Moving Zen, The Art of Iaido

With so many different styles of  martial arts out there, it can be a challenge to find something that feels like a great fit.  Especially if you feel a little out of shape and perhaps life has caught up to you while raising a family or tending to a career. Most of us want to experience the energy and the benefits of martial arts training, however the thought of physical injuries after viewing current trends in combative sports, prevent many folks from exploring any program at all.

      Iaido is an ancient Japanese sword practice that is based on philosophies that have been around for hundreds of years. Although the history that Iaido represents may be one of warfare and martial conflict, its current application combines mindfulness with physical movements to create a balanced and healthy lifestyle.

And you won’t get punched in the face.

   Regular weekly training will heighten the spirit while strengthening the body along with countless self-improvement benefits. With Iaido, you can quiet your mind and find your inner confidence by controlling your thoughts while brandishing a Japanese sword. Few things are more empowering.

The benefits of this artform are far more than the leg and core strength obtained from regular practice. Iaido turns into a lifestyle, and its complete curriculum helps you repair the alignment of your mind and body. Not only can Iaido help you lose weight, increase core strength, and improve balance, but it will help you reduce daily stress, calm your thoughts, and deal with both the internal and external conflicts we live with every day.

There are so many reasons to begin training in Iaido, but it’s helpful to understand what it is and how to get started. This way, you can reap all of the physical and spiritual benefits of this ancient practice starting at any age. No one is too old to begin training.

So what is the training about?

     Iaido is a traditional Japanese sword art whose origins date back hundreds of years. It’s organized into groups of movements (waza), which are practiced solo.  Each of these forms consist of drawing a sheathed sword, making one or more cuts, and then re-sheathing the sword. This is all done from a controlled mind and body while visualizing an enemy. The focus here is control of the sword, which in turn cultivates control of the self.

Many westerners compare it to a western movie with a quick draw gun fight but with swords. Usually, after a few classes, it’s discovered that Iaido is much, much more.

       Also, folks usually look up Iaido videos on the internet and see a practitioner training from a kneeling position. This immediately frightens some folks away, afraid of their bad knees getting worse from training. However, nothing can be further from the truth. Kneeling techniques (seiza) are less than 20 percent of the curriculum, and they all have standing versions. Iaido is also one of the few martial styles that has the least amount of injuries. Any sprains or pulled muscles are self-inflicted, as there is no partner. When training with a licensed teacher, all body mechanics are designed to protect the joints rather than injure them.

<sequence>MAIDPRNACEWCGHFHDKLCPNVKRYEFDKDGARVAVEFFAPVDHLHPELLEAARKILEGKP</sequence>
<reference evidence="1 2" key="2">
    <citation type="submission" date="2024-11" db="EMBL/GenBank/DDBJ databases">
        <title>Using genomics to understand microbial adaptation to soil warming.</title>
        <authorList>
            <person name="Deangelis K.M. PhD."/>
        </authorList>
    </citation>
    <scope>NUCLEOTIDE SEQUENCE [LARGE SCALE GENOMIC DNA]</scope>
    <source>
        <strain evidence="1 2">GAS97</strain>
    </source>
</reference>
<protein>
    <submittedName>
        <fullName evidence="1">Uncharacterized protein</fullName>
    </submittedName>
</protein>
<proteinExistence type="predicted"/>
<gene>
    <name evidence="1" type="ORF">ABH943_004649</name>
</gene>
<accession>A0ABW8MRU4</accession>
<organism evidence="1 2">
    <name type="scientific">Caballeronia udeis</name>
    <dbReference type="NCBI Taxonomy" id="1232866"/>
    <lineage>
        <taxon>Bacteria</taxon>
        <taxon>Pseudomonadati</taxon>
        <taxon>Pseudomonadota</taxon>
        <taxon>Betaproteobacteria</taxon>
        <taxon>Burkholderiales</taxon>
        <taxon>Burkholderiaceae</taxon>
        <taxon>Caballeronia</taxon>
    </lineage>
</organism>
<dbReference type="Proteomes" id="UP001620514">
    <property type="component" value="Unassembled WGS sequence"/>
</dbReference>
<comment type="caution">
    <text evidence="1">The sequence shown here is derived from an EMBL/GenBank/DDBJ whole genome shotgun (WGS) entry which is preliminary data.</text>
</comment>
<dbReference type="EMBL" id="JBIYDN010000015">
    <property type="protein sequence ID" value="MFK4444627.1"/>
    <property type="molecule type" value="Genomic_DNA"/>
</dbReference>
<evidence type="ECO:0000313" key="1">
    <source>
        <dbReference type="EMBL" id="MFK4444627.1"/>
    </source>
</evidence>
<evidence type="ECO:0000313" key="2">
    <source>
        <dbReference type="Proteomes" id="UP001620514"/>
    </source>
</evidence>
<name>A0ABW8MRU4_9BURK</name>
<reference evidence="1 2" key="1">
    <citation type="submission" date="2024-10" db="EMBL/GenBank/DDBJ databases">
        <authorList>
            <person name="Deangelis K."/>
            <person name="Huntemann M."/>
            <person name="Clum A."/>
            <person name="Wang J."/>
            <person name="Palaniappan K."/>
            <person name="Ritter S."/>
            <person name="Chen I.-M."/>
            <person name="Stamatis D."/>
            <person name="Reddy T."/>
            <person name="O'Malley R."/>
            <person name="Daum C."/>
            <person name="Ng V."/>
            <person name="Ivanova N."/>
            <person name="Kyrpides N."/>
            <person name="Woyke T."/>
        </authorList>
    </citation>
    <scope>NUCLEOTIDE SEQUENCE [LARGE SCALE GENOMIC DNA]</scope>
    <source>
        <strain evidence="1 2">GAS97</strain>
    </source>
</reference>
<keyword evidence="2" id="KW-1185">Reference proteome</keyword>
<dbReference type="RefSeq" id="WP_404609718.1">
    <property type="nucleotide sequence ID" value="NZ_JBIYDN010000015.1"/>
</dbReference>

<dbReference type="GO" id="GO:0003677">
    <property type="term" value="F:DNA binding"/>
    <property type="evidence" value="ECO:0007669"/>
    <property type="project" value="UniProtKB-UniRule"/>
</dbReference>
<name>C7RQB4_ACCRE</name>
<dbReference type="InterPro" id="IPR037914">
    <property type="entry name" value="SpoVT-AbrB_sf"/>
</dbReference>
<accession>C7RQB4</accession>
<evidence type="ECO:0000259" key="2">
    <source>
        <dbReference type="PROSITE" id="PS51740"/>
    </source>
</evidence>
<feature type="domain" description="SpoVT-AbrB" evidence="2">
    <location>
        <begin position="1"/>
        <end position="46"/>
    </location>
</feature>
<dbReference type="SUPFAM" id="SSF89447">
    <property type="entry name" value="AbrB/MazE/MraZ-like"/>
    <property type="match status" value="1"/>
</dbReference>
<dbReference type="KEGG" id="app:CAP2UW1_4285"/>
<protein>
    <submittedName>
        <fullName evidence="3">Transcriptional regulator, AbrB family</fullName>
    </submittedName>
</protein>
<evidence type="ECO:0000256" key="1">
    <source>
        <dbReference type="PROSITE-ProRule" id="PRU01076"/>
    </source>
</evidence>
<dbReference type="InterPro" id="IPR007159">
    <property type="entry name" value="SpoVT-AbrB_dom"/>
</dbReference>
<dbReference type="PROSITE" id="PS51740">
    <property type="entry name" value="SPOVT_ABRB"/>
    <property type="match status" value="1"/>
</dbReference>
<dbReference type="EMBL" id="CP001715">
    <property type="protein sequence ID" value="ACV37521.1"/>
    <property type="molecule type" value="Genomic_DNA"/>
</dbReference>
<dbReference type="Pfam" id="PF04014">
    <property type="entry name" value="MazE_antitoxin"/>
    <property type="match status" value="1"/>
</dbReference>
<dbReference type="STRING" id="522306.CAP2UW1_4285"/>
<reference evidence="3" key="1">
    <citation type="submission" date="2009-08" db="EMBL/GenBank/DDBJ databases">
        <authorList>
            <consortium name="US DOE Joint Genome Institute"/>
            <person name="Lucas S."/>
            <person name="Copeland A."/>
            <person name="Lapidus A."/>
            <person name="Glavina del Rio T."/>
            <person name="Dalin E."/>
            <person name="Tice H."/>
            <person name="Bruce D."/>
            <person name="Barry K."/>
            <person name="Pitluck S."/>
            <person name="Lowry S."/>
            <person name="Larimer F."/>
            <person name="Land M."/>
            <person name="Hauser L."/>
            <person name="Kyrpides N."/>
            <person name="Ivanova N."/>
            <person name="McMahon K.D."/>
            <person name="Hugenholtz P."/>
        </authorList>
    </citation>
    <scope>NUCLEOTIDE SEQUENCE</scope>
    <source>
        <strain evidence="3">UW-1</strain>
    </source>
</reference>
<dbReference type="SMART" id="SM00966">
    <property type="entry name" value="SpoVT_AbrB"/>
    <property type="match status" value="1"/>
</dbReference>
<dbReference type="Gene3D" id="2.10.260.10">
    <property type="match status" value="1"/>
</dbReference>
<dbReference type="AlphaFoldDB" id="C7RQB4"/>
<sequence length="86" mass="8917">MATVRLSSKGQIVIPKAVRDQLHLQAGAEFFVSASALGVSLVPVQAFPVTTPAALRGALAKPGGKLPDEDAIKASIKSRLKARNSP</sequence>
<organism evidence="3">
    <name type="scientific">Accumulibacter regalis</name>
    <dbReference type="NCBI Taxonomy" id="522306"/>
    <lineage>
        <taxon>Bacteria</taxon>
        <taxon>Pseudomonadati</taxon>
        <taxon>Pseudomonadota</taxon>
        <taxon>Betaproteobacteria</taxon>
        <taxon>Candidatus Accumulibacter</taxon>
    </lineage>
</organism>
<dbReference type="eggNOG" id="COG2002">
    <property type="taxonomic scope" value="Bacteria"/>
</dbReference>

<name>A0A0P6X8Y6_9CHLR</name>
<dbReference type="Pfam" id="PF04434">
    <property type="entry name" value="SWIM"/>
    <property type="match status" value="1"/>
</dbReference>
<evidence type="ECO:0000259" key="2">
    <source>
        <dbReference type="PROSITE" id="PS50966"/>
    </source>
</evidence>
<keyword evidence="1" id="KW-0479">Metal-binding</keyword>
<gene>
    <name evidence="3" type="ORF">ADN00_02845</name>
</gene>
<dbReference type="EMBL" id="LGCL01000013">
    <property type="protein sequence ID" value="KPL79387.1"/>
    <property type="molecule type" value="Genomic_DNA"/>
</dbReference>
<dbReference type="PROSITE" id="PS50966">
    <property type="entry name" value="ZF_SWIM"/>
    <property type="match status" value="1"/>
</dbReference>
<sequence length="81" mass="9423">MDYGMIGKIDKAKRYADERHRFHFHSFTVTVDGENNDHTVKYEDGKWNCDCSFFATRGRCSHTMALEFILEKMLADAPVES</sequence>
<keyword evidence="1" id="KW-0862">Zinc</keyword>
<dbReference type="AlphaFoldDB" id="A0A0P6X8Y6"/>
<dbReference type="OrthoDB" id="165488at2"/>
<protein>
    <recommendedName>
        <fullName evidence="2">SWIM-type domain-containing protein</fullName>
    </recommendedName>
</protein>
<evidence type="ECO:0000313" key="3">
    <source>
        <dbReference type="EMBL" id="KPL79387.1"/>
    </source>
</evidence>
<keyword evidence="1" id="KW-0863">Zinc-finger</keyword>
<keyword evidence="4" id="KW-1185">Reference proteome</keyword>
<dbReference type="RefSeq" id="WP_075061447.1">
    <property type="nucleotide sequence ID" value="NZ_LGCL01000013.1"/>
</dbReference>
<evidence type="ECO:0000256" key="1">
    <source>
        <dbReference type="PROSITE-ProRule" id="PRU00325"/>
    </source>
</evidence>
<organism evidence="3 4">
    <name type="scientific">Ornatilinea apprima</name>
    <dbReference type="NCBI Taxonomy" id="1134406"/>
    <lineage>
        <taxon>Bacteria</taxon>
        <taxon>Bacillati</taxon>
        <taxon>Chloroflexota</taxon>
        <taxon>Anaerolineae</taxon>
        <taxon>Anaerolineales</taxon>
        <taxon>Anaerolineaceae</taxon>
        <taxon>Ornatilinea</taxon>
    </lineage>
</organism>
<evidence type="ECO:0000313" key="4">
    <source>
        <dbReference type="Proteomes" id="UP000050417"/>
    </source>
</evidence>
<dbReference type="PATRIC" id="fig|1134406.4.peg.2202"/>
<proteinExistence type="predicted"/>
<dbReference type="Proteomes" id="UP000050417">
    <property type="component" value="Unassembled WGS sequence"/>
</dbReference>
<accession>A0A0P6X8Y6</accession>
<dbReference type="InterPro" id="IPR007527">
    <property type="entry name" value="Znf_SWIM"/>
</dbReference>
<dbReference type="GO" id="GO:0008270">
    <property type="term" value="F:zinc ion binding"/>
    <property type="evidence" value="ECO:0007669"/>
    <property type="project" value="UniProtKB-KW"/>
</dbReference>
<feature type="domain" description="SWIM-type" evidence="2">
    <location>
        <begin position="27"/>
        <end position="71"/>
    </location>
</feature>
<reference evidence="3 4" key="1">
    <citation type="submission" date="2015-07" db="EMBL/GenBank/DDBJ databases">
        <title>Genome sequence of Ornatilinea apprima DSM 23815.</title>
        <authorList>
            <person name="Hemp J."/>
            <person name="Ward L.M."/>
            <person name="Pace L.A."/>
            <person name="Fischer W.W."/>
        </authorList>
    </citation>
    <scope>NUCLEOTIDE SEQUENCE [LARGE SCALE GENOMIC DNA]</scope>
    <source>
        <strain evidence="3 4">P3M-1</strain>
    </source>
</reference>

Emphasis on etiquette, repetition, proper posture, breathing and timing makes Iaido physically and mentally challenging and very rewarding. The sense of satisfying engagement while swinging a Japanese sword (katana) is unmatched. 

During practice, prescribed footwork and moderately challenging postures are emphasized while maintaining an open mind and controlled breathing. Drawing the weapon and cutting at the same time takes a combined effort of upper and lower body while not rushing the thought process. All of this is done while keeping both mental and physical pressure on the imaginary opponent. This is more challenging than most folks perceive.

Iaido students training

You then perform movements to return the sword to the sheath (saya) while keeping your eye on your fallen opponent, not your sword. Beginners feel this is the most difficult component of the waza. Concentration is critical for success.

It is true that no person of sound mind walks around outside in public with a sword. However, all of Iaido’s movements relate to everyday life….

The first movement is building up body tension while calming the breathing. This prepares the practitioner for action without causing the potential opponent to have reactionary stress that could result in unnecessary physical action. This way you have the upper hand.

The next basic movement is the preparation and drawing of the sword slowly but deliberately, giving the opponent time to change their mind before its too late. Because once the sword leaves the sheath, two lives have dramatically changed from a bad decision. This term is called “Nukitsuke” the “life of Iaido”. It happens in the blink of an eye.